Dems fume at Chamber as cybersecurity talks flounder

Sen. Jay RockefellerJohn (Jay) Davison RockefellerBottom Line World Health Day: It's time to fight preventable disease Lobbying World MORE (D-W.Va.) took a similar line. When asked what the biggest hurdle the bill faces, Rockefeller bluntly said: "The Chamber of Commerce, as always."

Lieberman and Sens. Dianne FeinsteinDianne Emiel FeinsteinTrump administration urges Congress to reauthorize NSA surveillance program The Hill's Morning Report - More talk on guns; many questions on Epstein's death Juan Williams: We need a backlash against Big Tech MORE (D-Calif.) and Chris CoonsChristopher (Chris) Andrew CoonsThe United States broken patent system is getting worse Biden faces scrutiny for his age from other Democrats Democrats press FBI for details on Kavanaugh investigation MORE (D-Del.) met with representatives of the Chamber last week to discuss their concerns with the information-sharing section of the bill, which is aimed at improving the flow of data about cyber threats between the government and industry in real time. 

The Chamber has said the provisions in that section would impede the ability of businesses to share cyber threat information directly with the Department of Defense and the National Security Agency, and has called for wider liability protections.  

Members met with legal representatives from the Chamber again on Monday, according to co-sponsor Sen. Tom CarperThomas (Tom) Richard CarperAmerica is in desperate need of infrastructure investment: Senate highway bill a step in the right direction FARA should apply to Confucius Institutes The 23 Republicans who opposed Trump-backed budget deal MORE (D-Del.). At that meeting, Carper said the business lobby referred to aspects of the bill that co-sponsors had already amended in a revised version.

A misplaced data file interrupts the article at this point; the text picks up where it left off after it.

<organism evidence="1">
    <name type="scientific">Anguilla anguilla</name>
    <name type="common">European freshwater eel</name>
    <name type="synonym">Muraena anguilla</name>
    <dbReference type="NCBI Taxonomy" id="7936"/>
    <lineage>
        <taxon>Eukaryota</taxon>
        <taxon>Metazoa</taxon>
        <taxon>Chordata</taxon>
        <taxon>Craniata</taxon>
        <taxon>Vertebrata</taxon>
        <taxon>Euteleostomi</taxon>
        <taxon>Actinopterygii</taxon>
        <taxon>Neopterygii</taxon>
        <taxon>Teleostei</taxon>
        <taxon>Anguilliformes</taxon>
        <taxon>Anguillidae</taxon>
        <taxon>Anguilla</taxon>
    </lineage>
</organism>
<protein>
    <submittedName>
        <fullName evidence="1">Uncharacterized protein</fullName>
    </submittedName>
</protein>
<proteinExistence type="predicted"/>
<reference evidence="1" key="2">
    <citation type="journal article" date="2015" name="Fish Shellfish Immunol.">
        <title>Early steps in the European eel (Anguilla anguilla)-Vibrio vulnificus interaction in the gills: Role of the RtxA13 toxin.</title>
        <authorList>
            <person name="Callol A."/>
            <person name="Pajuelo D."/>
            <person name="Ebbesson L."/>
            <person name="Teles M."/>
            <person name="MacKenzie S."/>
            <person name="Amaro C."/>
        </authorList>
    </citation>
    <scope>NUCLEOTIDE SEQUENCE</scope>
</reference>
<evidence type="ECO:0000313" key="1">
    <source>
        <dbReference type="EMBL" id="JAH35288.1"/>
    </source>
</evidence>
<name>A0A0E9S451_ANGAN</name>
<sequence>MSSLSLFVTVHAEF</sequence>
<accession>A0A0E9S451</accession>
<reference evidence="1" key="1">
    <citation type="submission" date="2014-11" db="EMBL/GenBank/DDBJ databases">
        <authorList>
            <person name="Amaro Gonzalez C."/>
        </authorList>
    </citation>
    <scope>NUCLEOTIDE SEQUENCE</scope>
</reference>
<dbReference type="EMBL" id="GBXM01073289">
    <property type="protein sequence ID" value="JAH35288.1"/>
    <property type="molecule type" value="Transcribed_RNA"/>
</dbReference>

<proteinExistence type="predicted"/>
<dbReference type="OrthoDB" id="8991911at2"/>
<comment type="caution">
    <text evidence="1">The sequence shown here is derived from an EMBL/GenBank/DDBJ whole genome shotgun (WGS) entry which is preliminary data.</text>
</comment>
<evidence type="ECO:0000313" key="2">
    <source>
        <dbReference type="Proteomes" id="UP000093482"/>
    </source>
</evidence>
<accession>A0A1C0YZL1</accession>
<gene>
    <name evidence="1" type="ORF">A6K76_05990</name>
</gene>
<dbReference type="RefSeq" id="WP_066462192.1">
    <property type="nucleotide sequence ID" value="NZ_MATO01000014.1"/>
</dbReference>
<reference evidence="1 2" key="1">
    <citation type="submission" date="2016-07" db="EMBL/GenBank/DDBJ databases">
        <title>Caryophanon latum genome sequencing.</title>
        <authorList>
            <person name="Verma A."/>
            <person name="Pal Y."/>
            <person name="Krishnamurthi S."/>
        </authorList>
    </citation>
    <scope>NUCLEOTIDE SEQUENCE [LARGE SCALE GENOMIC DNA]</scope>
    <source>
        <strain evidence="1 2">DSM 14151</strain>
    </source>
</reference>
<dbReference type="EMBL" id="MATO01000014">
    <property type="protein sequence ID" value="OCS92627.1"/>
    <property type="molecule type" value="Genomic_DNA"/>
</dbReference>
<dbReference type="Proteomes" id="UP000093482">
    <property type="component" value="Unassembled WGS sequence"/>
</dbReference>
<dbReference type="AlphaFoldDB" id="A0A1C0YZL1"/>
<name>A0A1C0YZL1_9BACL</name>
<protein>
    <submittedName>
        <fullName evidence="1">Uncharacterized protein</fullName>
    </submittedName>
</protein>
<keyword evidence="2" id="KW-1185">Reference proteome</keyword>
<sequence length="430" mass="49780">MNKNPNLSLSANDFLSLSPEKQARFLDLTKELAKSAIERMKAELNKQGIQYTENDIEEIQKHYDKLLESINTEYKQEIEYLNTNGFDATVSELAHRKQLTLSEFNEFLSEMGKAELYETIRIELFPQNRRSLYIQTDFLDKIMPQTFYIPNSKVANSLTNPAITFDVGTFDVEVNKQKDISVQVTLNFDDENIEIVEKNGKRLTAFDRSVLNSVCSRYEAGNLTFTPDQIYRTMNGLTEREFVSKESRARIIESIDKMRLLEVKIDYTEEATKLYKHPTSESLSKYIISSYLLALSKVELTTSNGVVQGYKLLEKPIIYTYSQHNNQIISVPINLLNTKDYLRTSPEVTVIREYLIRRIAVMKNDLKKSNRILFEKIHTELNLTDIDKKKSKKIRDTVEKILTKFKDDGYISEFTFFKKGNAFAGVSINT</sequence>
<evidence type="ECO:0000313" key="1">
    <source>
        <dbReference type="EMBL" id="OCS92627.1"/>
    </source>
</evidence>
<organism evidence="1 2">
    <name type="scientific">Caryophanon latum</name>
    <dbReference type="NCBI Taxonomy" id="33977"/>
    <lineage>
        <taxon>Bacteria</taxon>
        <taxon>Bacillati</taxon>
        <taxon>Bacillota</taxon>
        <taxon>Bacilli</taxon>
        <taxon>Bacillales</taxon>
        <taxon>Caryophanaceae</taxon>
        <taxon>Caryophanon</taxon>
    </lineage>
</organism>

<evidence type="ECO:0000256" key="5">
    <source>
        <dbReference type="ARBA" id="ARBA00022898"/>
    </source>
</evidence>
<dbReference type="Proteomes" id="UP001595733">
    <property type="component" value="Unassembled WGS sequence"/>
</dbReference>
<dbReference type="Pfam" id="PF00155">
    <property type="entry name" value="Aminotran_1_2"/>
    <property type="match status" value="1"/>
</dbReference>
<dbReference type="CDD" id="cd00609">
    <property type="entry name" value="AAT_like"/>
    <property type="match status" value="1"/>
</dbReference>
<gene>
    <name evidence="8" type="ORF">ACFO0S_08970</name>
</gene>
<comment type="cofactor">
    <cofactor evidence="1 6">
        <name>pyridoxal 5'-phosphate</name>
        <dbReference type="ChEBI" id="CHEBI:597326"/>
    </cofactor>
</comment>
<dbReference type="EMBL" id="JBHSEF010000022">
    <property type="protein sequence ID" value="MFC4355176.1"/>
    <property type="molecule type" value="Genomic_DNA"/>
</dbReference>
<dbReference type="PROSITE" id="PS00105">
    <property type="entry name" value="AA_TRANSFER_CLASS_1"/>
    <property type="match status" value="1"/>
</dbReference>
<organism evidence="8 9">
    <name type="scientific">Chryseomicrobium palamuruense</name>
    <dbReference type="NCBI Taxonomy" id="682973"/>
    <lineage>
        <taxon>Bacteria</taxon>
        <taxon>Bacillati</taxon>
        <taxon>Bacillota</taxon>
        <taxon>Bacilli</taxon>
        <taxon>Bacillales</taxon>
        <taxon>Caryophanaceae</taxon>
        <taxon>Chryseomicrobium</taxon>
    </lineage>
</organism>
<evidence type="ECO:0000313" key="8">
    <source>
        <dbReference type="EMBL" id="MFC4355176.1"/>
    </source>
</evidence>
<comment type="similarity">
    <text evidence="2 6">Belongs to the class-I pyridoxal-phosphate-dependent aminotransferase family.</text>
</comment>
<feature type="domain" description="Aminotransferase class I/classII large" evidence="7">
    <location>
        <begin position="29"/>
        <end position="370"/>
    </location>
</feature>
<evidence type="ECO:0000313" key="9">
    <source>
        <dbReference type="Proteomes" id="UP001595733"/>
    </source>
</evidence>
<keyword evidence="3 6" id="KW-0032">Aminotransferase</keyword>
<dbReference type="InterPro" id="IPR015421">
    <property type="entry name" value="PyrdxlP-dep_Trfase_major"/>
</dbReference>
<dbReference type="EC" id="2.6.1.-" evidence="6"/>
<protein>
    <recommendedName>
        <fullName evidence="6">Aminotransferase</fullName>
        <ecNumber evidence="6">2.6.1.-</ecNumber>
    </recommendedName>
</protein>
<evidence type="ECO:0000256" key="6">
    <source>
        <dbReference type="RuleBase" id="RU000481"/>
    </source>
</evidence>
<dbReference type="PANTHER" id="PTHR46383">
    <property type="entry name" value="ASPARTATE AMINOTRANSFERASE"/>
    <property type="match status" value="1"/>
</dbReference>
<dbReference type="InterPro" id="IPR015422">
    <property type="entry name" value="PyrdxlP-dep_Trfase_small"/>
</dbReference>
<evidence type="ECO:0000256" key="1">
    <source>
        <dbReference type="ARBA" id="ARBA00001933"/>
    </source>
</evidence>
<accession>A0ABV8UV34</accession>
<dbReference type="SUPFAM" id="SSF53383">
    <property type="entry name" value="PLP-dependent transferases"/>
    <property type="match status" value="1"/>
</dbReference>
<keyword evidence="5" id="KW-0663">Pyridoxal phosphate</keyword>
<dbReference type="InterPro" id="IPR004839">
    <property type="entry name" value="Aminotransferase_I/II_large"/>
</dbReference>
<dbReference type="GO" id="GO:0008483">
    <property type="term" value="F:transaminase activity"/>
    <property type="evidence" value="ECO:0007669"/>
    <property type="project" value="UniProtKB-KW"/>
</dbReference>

"It was pretty clear to the senators in the room that the Chamber of Commerce's lawyers hadn't read the most recent version of the bill," Carper said. "They need to read the legislation that was actually introduced."

Senate Majority Leader Harry ReidHarry Mason ReidMcConnell rejects Democrats' 'radical movement' to abolish filibuster Harry Reid: 'Decriminalizing border crossings is not something that should be at the top of the list' 2020 Democrats fight to claim Obama's mantle on health care MORE (D-Nev.) took a jab at the Chamber on the Senate floor Monday and later told reporters that its opposition to the Cybersecurity Act was "unrelenting."

"If we don't do this bill, it's not a question if there will be a cyber attack that will be really devastating to our country, it's only a question of when — and it can be stopped," Reid said on the Senate floor. "I would hope the Chamber of Commerce would get some sense."

Sen. Roy BluntRoy Dean BluntGOP group calls on Republican senators to stand up to McConnell on election security in new ads Ex-CIA chief worries campaigns falling short on cybersecurity GOP group targets McConnell over election security bills in new ad MORE (R-Mo.), one of the GOP members that Senate Democrats are hoping to sway, acknowledged the influence of the Chamber in the debate.

"It's a factor," Blunt said. "If you're going to involve the critical infrastructure — from a private sector prospective — in helping set and adopt voluntary standards, you have to do everything you can to minimize the opposition to that concept and create the potential for more of a buy-in of why they need to do this."

The warring sides hadn't reached a deal on amendments to move forward with the bill as of Tuesday afternoon. While Lieberman said there's still time for members to strike out a deal, hopes for an agreement seemed to be fading.

"It's moving. Is it moving fast enough? Time will tell," Rockefeller said.